So, this afternoon I pulled out the Sony A7Rii, pried the battery grip off the bottom and stuck in a freshly charged battery. I put the 28mm f2.0 on the front and tasked myself with the responsibility of getting to at least know that much maligned and ignored focal length. It was hot and humid in Austin this afternoon but the camera and lens were balanced, trim and almost dainty. Much less of a burden than the GH5 and the 12/100mm lens. 

I didn't shoot much but I did come to understand (yet again) that it's okay not to do everything in an "all or nothing" manner. 

Now I have the luxury of two groovy systems. What a nice problem.


Not a literal self portrait.

8.16.2017

I bought a new light for my location kit. I thought you'd want to know about it.

Neewer Vision Four with Radio Trigger. $279.

In the distant past I owned two different flash systems that were designed from the ground up to be used on location and powered by batteries. Both were pack and head systems and both were cumbersome but very useful. I owned the Profoto B600 power pack and head as well as the Elinchrom Rangers RX AS power pack and two heads. Both were older tech. They used sealed lead acid batteries for power and as you can imagine they were both heavy. The Profoto was 600 watt seconds and a nice little system but the batteries only provided between 80 and 120 full power flashes, depending on the ambient temperatures. I had to carry a bunch of heavy and expensive batteries with me to get through a day of shooting. Recharging the batteries took five hours and each replacement battery was about $250 plus shipping. The current Profoto system, with newer battery tech, is well over $2,000.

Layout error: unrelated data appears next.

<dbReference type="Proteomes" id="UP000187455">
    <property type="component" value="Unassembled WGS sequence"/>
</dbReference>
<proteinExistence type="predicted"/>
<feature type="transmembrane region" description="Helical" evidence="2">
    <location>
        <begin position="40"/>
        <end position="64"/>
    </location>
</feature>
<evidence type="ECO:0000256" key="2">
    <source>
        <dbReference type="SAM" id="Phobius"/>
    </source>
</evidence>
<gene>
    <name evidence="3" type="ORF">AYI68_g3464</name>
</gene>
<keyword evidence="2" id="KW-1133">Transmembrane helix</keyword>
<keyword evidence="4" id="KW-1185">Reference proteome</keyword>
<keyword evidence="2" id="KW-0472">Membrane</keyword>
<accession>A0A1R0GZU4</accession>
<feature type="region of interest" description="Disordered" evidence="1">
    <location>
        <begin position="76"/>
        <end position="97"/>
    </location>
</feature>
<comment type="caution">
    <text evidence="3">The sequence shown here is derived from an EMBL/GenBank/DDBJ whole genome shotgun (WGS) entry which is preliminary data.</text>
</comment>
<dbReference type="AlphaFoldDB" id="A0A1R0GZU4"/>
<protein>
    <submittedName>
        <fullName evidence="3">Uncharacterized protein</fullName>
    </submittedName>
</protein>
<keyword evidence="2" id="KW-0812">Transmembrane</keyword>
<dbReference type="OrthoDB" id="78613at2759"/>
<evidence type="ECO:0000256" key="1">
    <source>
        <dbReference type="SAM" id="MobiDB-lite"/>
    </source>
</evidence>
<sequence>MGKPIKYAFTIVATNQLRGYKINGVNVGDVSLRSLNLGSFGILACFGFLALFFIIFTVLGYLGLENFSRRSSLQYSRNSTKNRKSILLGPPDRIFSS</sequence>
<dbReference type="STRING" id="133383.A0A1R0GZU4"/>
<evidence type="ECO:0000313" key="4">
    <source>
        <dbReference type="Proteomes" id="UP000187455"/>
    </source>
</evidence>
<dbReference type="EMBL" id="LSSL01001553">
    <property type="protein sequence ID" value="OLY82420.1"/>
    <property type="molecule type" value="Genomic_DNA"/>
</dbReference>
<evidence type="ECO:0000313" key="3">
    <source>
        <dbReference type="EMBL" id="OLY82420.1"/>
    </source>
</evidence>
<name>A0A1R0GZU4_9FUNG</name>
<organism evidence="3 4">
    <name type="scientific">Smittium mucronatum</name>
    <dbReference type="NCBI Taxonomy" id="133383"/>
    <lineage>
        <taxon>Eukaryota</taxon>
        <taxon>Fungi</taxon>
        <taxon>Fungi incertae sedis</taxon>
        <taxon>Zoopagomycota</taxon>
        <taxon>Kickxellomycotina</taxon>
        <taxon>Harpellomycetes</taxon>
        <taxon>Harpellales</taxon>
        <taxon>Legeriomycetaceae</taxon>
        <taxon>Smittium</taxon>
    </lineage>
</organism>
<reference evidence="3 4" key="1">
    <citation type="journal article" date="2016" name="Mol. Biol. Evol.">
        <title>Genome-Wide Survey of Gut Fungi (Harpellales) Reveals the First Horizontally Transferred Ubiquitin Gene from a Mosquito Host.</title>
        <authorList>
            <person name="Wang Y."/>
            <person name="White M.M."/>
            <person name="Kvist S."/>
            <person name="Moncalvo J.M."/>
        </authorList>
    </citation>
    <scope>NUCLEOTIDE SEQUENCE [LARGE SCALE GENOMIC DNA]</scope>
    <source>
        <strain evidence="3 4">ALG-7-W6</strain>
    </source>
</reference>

The second light was my super heavy duty system from Elinchrom. The Ranger RX AS pack and head could belt out 1100 watt seconds at full power and a single (very heavy) battery could pump out about 250 full power flashes before it needed recharged or swapped out for the second ten pound ballast I hauled around as a back up. The pack with battery weighed in at 18+ pounds and, yes, I've carried the system over rough terrain for miles, at times. Not a pleasant way to roll. 

As styles changed and the jobs that required massive amounts of battery fueled flash power declined I sold both of the units and was happy to

Two more weeks and the kid goes back for his last year as an undergrad.

A much younger Ben.

I've come to see the last weeks of August as bittersweet. We love having Ben at home for Summer vacation but when the calendar starts to slip into the second half of August I know that I'll only have a couple more weeks to enjoy his company before he heads back to school. This is his senior year. His academic achievement has been just what we expected it would be. I have a row of Dean's List Honors certificates which he has earned each semester hanging across the wall behind my desk. His excellent performance led him to the stint at S. Korea's prestigious Yonsei University last semester.